After two years of unprecedented challenges faced by real estate, experts share their predictions for 2022.

Jonathan Ross

Partner, Forsters

My outlook for 2022 predominantly relates to the government’s expected review of the Landlord and Tenant Act 1954 regarding business tenancy renewals. We are most definitely not out of the woods - especially as variants of this virus continue to impact our communities, businesses and economy – and uncertainty continues to remain as we strive for a return to ‘normal’. In a post-pandemic world, leases will need to be upgraded to meet dramatic societal changes in recent years, this will comprise detailed focus on rent turnover for retail, indexes linked rents for offices, rent suspension, spacing etc. Finally, a growing yet relatively new entrant into this consideration is the need for wellbeing. Two years into the ‘roaring twenties’, we all hope our 2022 will become cleaner, leaner and greener and the real estate sector is no different. 2022 is the evolution for the creation of wellbeing spaces and places to boost mental and physical freedom and will also play a central role in raising relevant and competitive value for real estate leases.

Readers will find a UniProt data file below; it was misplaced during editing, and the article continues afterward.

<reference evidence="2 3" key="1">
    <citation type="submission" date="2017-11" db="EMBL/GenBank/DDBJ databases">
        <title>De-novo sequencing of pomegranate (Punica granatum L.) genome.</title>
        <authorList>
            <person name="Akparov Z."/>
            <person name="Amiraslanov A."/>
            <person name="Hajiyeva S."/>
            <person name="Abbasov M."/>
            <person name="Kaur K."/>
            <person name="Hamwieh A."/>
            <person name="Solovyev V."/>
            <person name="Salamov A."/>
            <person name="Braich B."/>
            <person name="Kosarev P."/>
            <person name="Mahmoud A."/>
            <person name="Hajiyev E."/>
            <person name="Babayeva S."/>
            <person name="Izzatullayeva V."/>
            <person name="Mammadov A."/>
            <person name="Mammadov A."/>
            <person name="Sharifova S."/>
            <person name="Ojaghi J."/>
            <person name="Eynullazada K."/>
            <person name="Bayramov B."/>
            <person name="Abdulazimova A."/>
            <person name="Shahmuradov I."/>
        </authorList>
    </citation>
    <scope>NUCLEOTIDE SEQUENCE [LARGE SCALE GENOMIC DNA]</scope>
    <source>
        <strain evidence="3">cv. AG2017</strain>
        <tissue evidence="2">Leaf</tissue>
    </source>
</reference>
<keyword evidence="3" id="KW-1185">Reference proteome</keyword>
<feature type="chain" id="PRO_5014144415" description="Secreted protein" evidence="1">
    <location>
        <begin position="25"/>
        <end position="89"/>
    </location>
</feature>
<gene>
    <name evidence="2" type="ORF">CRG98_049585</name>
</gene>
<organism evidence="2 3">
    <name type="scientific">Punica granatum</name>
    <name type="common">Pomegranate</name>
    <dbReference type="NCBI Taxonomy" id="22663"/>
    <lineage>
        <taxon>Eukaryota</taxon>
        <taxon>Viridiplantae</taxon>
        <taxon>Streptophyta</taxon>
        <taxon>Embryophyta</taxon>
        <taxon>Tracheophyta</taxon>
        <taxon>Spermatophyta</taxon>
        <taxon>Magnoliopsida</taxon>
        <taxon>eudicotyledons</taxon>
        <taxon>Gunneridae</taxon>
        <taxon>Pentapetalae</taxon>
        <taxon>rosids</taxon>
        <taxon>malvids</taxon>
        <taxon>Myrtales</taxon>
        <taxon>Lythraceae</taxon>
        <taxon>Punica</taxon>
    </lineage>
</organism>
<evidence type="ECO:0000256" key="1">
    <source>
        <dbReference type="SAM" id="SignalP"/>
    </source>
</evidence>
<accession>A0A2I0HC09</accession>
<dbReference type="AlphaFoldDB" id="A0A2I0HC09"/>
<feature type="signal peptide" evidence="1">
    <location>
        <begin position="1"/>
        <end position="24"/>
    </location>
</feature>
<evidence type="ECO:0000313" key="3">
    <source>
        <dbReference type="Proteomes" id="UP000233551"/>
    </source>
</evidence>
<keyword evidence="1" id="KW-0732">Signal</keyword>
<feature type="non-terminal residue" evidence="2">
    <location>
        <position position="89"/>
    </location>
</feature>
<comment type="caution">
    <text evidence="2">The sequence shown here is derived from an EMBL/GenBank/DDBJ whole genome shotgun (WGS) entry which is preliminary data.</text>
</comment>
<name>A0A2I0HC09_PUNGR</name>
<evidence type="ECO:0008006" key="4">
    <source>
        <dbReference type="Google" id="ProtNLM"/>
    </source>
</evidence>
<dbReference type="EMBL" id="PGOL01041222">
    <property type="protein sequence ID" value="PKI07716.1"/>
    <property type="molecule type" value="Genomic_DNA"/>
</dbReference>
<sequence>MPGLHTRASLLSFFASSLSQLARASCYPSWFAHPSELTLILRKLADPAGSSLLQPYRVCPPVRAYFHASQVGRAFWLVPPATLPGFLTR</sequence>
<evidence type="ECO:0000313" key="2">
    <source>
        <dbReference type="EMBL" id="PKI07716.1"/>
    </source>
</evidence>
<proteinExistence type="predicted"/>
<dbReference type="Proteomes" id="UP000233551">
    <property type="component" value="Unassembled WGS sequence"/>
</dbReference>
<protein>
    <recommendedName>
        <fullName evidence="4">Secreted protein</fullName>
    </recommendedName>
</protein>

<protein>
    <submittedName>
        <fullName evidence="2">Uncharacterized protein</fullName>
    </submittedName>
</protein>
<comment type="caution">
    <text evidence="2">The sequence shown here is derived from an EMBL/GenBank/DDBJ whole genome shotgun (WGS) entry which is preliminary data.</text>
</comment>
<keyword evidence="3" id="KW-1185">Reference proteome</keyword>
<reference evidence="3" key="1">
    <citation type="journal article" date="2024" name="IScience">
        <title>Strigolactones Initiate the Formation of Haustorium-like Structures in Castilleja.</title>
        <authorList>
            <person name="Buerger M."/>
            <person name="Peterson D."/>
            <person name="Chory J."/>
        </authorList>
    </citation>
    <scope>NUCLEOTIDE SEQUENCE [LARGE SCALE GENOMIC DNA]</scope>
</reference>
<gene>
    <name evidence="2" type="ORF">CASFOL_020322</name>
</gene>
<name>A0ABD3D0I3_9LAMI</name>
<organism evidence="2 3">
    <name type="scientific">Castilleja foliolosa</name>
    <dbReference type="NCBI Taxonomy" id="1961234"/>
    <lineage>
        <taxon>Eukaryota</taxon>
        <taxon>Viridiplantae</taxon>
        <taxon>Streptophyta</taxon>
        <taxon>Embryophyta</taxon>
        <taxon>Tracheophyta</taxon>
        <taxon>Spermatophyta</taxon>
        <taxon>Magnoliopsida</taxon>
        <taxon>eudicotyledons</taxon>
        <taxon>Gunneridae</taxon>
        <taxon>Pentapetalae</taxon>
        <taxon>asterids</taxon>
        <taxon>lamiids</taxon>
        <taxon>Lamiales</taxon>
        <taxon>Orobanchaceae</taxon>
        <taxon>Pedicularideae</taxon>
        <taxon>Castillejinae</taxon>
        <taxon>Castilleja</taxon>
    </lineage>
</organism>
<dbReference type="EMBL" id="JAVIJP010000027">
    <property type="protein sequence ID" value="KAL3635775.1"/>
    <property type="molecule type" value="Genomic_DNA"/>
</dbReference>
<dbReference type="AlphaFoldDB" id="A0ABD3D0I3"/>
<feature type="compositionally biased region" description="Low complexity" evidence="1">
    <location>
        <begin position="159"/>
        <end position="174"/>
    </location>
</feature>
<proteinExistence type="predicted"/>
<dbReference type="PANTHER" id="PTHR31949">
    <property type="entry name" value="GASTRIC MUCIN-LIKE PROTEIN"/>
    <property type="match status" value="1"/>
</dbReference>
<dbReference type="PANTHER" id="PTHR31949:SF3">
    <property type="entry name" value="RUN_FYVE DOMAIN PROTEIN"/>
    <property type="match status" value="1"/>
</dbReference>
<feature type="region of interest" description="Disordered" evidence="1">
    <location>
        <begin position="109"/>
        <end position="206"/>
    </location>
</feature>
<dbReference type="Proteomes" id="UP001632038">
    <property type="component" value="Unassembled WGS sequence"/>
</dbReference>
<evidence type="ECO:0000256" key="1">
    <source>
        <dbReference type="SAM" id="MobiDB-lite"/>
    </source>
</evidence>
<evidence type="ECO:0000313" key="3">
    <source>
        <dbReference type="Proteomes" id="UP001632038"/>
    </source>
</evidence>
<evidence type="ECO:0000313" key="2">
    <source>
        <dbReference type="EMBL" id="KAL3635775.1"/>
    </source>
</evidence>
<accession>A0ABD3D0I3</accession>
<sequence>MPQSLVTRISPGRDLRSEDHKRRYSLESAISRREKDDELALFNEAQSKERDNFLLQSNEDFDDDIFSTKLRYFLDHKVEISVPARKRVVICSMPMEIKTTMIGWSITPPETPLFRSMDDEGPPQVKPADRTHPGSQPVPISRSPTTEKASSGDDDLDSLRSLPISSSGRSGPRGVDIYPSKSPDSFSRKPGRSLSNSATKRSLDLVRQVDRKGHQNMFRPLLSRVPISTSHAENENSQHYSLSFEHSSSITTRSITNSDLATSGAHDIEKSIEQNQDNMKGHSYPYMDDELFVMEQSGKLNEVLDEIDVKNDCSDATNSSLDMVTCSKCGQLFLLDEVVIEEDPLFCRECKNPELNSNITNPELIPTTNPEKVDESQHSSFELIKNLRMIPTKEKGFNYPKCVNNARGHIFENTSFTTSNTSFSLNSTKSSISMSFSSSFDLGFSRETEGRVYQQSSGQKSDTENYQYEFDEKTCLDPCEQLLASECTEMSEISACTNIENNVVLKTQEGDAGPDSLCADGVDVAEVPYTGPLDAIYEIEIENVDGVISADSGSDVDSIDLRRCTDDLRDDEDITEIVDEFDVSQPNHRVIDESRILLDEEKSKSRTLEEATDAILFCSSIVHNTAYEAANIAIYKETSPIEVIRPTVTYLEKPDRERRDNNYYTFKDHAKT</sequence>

Tristram Gethin

Founding partner, Quadrant

Sustainability and protecting the environment will continue to be a priority, particularly when it comes to office developments. Central London will continue to lead the way, with companies recognising the benefits of locations that are accessible from across the capital and beyond. Retail and leisure operators will need to continue adapting their offer to accommodate changing consumer demands and priorities, and greater levels of collaboration between landlords and tenants will be key to success on both sides. With some uncertainty in the pipeline, 2022 could be another challenging year for the property sector, but those who understand the end user and have the skillsets to create best-in-class developments and solve some of the issues around buildings that are no longer fit for purpose will be able to take advantage of a widening base of opportunities and will continue to grow and thrive.